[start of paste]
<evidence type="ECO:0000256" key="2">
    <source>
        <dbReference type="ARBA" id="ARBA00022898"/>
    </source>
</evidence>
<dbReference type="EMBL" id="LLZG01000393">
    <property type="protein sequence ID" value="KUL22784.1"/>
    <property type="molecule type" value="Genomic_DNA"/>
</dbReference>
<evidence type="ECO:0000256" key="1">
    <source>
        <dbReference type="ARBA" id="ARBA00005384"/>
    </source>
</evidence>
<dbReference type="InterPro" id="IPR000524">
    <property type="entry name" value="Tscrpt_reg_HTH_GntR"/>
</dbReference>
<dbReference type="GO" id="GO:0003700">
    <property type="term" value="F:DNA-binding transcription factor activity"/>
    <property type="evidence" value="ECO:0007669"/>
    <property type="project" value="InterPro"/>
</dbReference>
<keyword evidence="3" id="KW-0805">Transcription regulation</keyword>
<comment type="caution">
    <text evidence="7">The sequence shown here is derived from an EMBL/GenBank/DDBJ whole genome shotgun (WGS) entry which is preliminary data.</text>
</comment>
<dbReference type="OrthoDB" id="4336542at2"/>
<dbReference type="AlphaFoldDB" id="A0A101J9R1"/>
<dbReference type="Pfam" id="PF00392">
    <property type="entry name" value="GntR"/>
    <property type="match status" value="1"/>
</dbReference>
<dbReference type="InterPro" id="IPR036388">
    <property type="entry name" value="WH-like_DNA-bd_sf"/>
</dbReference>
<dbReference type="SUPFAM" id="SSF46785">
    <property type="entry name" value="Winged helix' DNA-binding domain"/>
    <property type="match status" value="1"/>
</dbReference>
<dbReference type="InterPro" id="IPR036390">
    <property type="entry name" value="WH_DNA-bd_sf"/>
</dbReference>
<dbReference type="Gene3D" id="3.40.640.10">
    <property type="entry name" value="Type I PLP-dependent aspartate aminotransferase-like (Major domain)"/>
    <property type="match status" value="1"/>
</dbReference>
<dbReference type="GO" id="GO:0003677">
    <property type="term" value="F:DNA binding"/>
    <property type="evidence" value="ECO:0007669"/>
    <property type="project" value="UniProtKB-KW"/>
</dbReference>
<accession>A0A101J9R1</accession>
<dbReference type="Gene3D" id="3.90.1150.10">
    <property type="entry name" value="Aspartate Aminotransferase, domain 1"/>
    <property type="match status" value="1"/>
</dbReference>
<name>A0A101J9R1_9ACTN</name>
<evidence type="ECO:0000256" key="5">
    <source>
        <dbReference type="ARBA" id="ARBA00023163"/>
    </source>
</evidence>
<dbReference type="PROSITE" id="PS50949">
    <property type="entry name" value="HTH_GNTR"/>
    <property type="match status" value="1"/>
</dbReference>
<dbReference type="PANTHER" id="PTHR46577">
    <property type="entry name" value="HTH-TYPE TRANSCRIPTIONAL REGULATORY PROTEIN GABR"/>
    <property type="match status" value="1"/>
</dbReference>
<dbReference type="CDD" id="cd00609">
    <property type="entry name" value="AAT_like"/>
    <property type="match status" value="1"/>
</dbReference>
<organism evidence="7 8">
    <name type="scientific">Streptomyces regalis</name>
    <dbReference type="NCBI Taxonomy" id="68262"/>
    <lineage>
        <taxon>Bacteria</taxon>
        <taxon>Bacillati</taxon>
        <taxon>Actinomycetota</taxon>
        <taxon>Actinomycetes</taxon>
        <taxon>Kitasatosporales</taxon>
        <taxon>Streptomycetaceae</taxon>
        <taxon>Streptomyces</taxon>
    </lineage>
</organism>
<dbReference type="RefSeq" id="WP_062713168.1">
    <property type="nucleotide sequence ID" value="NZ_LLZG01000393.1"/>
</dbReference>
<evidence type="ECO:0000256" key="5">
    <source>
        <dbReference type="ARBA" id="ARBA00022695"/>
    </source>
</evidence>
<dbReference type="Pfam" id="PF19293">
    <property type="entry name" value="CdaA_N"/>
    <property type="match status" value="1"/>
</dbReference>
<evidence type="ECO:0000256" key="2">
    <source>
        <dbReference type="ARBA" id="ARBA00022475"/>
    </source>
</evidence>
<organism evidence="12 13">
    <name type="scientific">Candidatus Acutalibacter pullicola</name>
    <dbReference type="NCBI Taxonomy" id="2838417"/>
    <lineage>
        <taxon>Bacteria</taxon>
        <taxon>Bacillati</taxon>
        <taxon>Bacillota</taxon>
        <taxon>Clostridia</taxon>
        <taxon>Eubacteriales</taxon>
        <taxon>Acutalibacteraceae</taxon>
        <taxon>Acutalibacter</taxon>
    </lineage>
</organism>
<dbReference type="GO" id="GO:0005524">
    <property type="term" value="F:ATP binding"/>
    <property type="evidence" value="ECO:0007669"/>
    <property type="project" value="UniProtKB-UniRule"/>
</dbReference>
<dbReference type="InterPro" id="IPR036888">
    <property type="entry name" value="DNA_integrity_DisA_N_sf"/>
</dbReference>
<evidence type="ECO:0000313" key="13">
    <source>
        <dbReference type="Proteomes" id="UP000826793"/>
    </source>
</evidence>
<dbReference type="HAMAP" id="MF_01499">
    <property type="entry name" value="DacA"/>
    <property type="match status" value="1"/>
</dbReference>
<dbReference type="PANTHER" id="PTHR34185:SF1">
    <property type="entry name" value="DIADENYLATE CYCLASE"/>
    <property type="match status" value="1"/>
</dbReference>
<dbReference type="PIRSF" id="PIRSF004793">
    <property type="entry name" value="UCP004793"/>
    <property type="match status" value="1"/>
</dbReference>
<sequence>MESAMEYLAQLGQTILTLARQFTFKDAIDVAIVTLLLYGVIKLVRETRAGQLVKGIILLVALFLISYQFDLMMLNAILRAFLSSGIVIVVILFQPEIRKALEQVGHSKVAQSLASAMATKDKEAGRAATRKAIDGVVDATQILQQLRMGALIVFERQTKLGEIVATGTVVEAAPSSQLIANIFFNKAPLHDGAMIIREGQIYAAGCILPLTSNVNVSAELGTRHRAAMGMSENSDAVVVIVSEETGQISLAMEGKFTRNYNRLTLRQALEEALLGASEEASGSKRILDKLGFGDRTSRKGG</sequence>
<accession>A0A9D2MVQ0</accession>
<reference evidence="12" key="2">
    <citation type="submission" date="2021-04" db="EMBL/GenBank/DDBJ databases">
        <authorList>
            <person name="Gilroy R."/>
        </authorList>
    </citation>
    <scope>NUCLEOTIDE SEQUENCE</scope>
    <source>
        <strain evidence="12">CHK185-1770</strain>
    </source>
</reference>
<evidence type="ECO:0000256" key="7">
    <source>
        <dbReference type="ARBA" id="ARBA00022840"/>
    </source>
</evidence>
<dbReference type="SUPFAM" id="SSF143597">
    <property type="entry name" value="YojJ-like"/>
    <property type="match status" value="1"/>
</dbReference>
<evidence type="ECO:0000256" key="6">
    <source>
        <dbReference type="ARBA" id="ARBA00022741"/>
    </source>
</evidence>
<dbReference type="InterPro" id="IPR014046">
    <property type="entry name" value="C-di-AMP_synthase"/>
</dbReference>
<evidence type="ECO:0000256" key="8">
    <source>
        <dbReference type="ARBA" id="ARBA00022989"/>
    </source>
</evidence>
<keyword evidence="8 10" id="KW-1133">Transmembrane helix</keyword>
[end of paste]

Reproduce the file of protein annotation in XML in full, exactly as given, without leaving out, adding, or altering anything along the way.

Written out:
<evidence type="ECO:0000256" key="2">
    <source>
        <dbReference type="ARBA" id="ARBA00022898"/>
    </source>
</evidence>
<dbReference type="EMBL" id="LLZG01000393">
    <property type="protein sequence ID" value="KUL22784.1"/>
    <property type="molecule type" value="Genomic_DNA"/>
</dbReference>
<evidence type="ECO:0000256" key="1">
    <source>
        <dbReference type="ARBA" id="ARBA00005384"/>
    </source>
</evidence>
<dbReference type="InterPro" id="IPR000524">
    <property type="entry name" value="Tscrpt_reg_HTH_GntR"/>
</dbReference>
<dbReference type="GO" id="GO:0003700">
    <property type="term" value="F:DNA-binding transcription factor activity"/>
    <property type="evidence" value="ECO:0007669"/>
    <property type="project" value="InterPro"/>
</dbReference>
<keyword evidence="3" id="KW-0805">Transcription regulation</keyword>
<comment type="caution">
    <text evidence="7">The sequence shown here is derived from an EMBL/GenBank/DDBJ whole genome shotgun (WGS) entry which is preliminary data.</text>
</comment>
<dbReference type="OrthoDB" id="4336542at2"/>
<dbReference type="AlphaFoldDB" id="A0A101J9R1"/>
<dbReference type="Pfam" id="PF00392">
    <property type="entry name" value="GntR"/>
    <property type="match status" value="1"/>
</dbReference>
<dbReference type="InterPro" id="IPR036388">
    <property type="entry name" value="WH-like_DNA-bd_sf"/>
</dbReference>
<dbReference type="SUPFAM" id="SSF46785">
    <property type="entry name" value="Winged helix' DNA-binding domain"/>
    <property type="match status" value="1"/>
</dbReference>
<dbReference type="InterPro" id="IPR036390">
    <property type="entry name" value="WH_DNA-bd_sf"/>
</dbReference>
<dbReference type="Gene3D" id="3.40.640.10">
    <property type="entry name" value="Type I PLP-dependent aspartate aminotransferase-like (Major domain)"/>
    <property type="match status" value="1"/>
</dbReference>
<dbReference type="GO" id="GO:0003677">
    <property type="term" value="F:DNA binding"/>
    <property type="evidence" value="ECO:0007669"/>
    <property type="project" value="UniProtKB-KW"/>
</dbReference>
<accession>A0A101J9R1</accession>
<dbReference type="Gene3D" id="3.90.1150.10">
    <property type="entry name" value="Aspartate Aminotransferase, domain 1"/>
    <property type="match status" value="1"/>
</dbReference>
<name>A0A101J9R1_9ACTN</name>
<evidence type="ECO:0000256" key="5">
    <source>
        <dbReference type="ARBA" id="ARBA00023163"/>
    </source>
</evidence>
<dbReference type="PROSITE" id="PS50949">
    <property type="entry name" value="HTH_GNTR"/>
    <property type="match status" value="1"/>
</dbReference>
<dbReference type="PANTHER" id="PTHR46577">
    <property type="entry name" value="HTH-TYPE TRANSCRIPTIONAL REGULATORY PROTEIN GABR"/>
    <property type="match status" value="1"/>
</dbReference>
<dbReference type="CDD" id="cd00609">
    <property type="entry name" value="AAT_like"/>
    <property type="match status" value="1"/>
</dbReference>
<organism evidence="7 8">
    <name type="scientific">Streptomyces regalis</name>
    <dbReference type="NCBI Taxonomy" id="68262"/>
    <lineage>
        <taxon>Bacteria</taxon>
        <taxon>Bacillati</taxon>
        <taxon>Actinomycetota</taxon>
        <taxon>Actinomycetes</taxon>
        <taxon>Kitasatosporales</taxon>
        <taxon>Streptomycetaceae</taxon>
        <taxon>Streptomyces</taxon>
    </lineage>
</organism>
<dbReference type="RefSeq" id="WP_062713168.1">
    <property type="nucleotide sequence ID" value="NZ_LLZG01000393.1"/>
</dbReference>
<evidence type="ECO:0000256" key="5">
    <source>
        <dbReference type="ARBA" id="ARBA00022695"/>
    </source>
</evidence>
<dbReference type="Pfam" id="PF19293">
    <property type="entry name" value="CdaA_N"/>
    <property type="match status" value="1"/>
</dbReference>
<evidence type="ECO:0000256" key="2">
    <source>
        <dbReference type="ARBA" id="ARBA00022475"/>
    </source>
</evidence>
<organism evidence="12 13">
    <name type="scientific">Candidatus Acutalibacter pullicola</name>
    <dbReference type="NCBI Taxonomy" id="2838417"/>
    <lineage>
        <taxon>Bacteria</taxon>
        <taxon>Bacillati</taxon>
        <taxon>Bacillota</taxon>
        <taxon>Clostridia</taxon>
        <taxon>Eubacteriales</taxon>
        <taxon>Acutalibacteraceae</taxon>
        <taxon>Acutalibacter</taxon>
    </lineage>
</organism>
<dbReference type="GO" id="GO:0005524">
    <property type="term" value="F:ATP binding"/>
    <property type="evidence" value="ECO:0007669"/>
    <property type="project" value="UniProtKB-UniRule"/>
</dbReference>
<dbReference type="InterPro" id="IPR036888">
    <property type="entry name" value="DNA_integrity_DisA_N_sf"/>
</dbReference>
<evidence type="ECO:0000313" key="13">
    <source>
        <dbReference type="Proteomes" id="UP000826793"/>
    </source>
</evidence>
<dbReference type="HAMAP" id="MF_01499">
    <property type="entry name" value="DacA"/>
    <property type="match status" value="1"/>
</dbReference>
<dbReference type="PANTHER" id="PTHR34185:SF1">
    <property type="entry name" value="DIADENYLATE CYCLASE"/>
    <property type="match status" value="1"/>
</dbReference>
<dbReference type="PIRSF" id="PIRSF004793">
    <property type="entry name" value="UCP004793"/>
    <property type="match status" value="1"/>
</dbReference>
<sequence>MESAMEYLAQLGQTILTLARQFTFKDAIDVAIVTLLLYGVIKLVRETRAGQLVKGIILLVALFLISYQFDLMMLNAILRAFLSSGIVIVVILFQPEIRKALEQVGHSKVAQSLASAMATKDKEAGRAATRKAIDGVVDATQILQQLRMGALIVFERQTKLGEIVATGTVVEAAPSSQLIANIFFNKAPLHDGAMIIREGQIYAAGCILPLTSNVNVSAELGTRHRAAMGMSENSDAVVVIVSEETGQISLAMEGKFTRNYNRLTLRQALEEALLGASEEASGSKRILDKLGFGDRTSRKGG</sequence>
<accession>A0A9D2MVQ0</accession>
<reference evidence="12" key="2">
    <citation type="submission" date="2021-04" db="EMBL/GenBank/DDBJ databases">
        <authorList>
            <person name="Gilroy R."/>
        </authorList>
    </citation>
    <scope>NUCLEOTIDE SEQUENCE</scope>
    <source>
        <strain evidence="12">CHK185-1770</strain>
    </source>
</reference>
<evidence type="ECO:0000256" key="7">
    <source>
        <dbReference type="ARBA" id="ARBA00022840"/>
    </source>
</evidence>
<dbReference type="SUPFAM" id="SSF143597">
    <property type="entry name" value="YojJ-like"/>
    <property type="match status" value="1"/>
</dbReference>
<evidence type="ECO:0000256" key="6">
    <source>
        <dbReference type="ARBA" id="ARBA00022741"/>
    </source>
</evidence>
<dbReference type="InterPro" id="IPR014046">
    <property type="entry name" value="C-di-AMP_synthase"/>
</dbReference>
<evidence type="ECO:0000256" key="8">
    <source>
        <dbReference type="ARBA" id="ARBA00022989"/>
    </source>
</evidence>
<keyword evidence="8 10" id="KW-1133">Transmembrane helix</keyword>